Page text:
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A national-scale authentication infrastructure

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7 Author(s)
Butler, R. ; Nat. Center for Supercomput. Applications, Illinois Univ., Urbana, IL, USA ; Welch, V. ; Engert, D. ; Foster, I.
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Participants in virtual organizations commonly need to share resources such as data archives, computer cycles, and networks, resources usually available only with restrictions based on the requested resource's nature and the user's identity. Thus, any sharing mechanism must have the ability to authenticate the user's identity and determine whether the user is authorized to request the resource. Virtual organizations tend to be fluid, however, so authentication mechanisms must be flexible and lightweight, allowing administrators to quickly establish and change resource-sharing arrangements. Nevertheless, because virtual organizations complement rather than replace existing institutions, sharing mechanisms cannot change local policies and must allow individual institutions to maintain control over their own resources. Our group has created and deployed an authentication and authorization infrastructure that meets these requirements: the Grid Security Infrastructure (I. Foster et al., 1998). GSI offers secure single sign-ons and preserves site control over access policies and local security. It provides its own versions of common applications, such as FTP and remote login, and a programming interface for creating secure applications. Dozens of supercomputers and storage systems already use GSI, a level of acceptance reached by few other security infrastructures.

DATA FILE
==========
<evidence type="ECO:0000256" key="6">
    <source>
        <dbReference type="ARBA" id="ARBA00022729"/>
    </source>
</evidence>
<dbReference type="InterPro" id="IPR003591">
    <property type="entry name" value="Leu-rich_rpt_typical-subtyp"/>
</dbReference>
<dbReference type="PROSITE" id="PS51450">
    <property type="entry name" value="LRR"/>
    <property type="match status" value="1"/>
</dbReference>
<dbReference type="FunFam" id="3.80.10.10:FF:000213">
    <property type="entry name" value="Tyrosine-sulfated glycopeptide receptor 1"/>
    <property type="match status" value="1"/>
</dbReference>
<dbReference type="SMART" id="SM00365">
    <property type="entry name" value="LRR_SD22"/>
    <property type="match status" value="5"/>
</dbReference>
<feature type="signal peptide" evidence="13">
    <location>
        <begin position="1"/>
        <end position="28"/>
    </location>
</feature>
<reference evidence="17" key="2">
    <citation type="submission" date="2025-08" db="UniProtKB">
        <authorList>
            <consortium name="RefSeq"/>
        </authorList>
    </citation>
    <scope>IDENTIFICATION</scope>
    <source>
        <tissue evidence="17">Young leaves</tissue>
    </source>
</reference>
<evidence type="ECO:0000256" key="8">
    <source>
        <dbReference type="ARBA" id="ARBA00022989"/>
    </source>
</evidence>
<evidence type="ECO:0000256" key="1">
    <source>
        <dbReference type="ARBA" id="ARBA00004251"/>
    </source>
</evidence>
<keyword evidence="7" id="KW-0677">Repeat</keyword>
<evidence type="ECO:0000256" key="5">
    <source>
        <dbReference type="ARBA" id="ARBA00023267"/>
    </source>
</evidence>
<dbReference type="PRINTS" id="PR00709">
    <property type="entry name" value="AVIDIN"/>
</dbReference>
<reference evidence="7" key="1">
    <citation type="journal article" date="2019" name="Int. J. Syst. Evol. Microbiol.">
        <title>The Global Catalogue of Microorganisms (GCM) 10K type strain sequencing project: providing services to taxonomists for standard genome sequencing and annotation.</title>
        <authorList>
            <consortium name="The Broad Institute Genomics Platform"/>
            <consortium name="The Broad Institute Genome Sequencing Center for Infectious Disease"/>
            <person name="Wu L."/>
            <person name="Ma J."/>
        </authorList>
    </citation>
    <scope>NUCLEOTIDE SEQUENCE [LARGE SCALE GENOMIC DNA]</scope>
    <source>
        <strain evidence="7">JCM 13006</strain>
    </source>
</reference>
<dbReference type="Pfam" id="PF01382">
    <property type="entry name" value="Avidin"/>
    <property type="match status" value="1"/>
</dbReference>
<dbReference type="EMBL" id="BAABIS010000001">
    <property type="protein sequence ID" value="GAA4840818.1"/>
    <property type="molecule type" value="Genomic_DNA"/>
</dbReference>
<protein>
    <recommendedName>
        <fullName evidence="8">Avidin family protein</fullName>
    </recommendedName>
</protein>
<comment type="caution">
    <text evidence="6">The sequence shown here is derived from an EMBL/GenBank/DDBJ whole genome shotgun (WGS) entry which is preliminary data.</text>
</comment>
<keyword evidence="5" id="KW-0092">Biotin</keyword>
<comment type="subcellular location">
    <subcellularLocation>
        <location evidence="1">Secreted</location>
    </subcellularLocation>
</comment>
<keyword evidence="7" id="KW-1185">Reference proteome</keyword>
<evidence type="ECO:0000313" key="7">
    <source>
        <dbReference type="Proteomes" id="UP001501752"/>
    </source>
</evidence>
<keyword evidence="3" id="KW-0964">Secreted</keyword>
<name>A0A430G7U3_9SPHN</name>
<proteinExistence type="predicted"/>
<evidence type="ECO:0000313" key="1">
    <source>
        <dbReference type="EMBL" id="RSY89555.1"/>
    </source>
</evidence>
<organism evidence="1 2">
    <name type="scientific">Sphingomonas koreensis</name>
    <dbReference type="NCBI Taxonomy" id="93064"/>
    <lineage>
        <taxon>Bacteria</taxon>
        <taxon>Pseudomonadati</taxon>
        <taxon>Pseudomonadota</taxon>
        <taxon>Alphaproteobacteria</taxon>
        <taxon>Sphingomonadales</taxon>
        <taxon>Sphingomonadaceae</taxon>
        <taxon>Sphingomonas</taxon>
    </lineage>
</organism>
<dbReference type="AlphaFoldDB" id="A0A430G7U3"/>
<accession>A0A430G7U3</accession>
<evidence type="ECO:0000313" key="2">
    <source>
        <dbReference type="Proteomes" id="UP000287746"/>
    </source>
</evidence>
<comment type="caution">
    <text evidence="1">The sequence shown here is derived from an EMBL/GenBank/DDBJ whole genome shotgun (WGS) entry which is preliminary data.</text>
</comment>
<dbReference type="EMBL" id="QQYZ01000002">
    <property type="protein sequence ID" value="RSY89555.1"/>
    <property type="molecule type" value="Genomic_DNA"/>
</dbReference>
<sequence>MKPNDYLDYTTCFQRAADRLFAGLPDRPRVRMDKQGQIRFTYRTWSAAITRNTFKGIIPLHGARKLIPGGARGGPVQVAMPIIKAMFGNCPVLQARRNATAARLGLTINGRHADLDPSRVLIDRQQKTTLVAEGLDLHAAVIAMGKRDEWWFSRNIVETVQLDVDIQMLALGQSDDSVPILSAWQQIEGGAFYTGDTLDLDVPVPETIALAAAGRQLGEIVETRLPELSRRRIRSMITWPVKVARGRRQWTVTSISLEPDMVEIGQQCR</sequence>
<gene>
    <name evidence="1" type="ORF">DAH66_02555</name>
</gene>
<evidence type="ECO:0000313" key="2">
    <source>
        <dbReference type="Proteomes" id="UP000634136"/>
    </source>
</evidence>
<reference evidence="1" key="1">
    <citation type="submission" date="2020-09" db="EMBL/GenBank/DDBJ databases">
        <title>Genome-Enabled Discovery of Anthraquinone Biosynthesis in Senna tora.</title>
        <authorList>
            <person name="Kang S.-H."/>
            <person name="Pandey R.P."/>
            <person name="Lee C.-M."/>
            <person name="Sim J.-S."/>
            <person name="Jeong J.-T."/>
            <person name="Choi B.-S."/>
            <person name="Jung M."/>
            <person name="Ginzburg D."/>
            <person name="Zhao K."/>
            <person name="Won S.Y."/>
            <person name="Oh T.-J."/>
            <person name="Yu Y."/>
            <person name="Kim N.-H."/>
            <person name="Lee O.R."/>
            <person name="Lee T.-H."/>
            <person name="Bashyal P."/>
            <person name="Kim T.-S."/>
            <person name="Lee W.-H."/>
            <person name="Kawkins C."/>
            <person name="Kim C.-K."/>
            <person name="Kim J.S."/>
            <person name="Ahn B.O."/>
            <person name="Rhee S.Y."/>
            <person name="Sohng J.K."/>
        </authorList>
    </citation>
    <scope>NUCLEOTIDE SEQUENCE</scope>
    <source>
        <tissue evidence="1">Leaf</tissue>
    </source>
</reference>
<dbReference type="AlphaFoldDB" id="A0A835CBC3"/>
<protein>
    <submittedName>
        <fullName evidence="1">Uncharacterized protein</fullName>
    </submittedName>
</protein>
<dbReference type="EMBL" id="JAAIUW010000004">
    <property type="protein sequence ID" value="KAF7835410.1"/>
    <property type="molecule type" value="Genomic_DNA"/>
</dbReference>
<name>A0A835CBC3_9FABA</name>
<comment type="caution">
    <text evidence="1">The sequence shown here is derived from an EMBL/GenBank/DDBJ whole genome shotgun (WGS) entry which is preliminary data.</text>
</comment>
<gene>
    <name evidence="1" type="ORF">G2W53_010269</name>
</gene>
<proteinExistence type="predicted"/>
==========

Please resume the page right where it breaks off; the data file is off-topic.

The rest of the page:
Published in:

Computer  (Volume:33 ,  Issue: 12 )

Date of Publication:

Dec 2000

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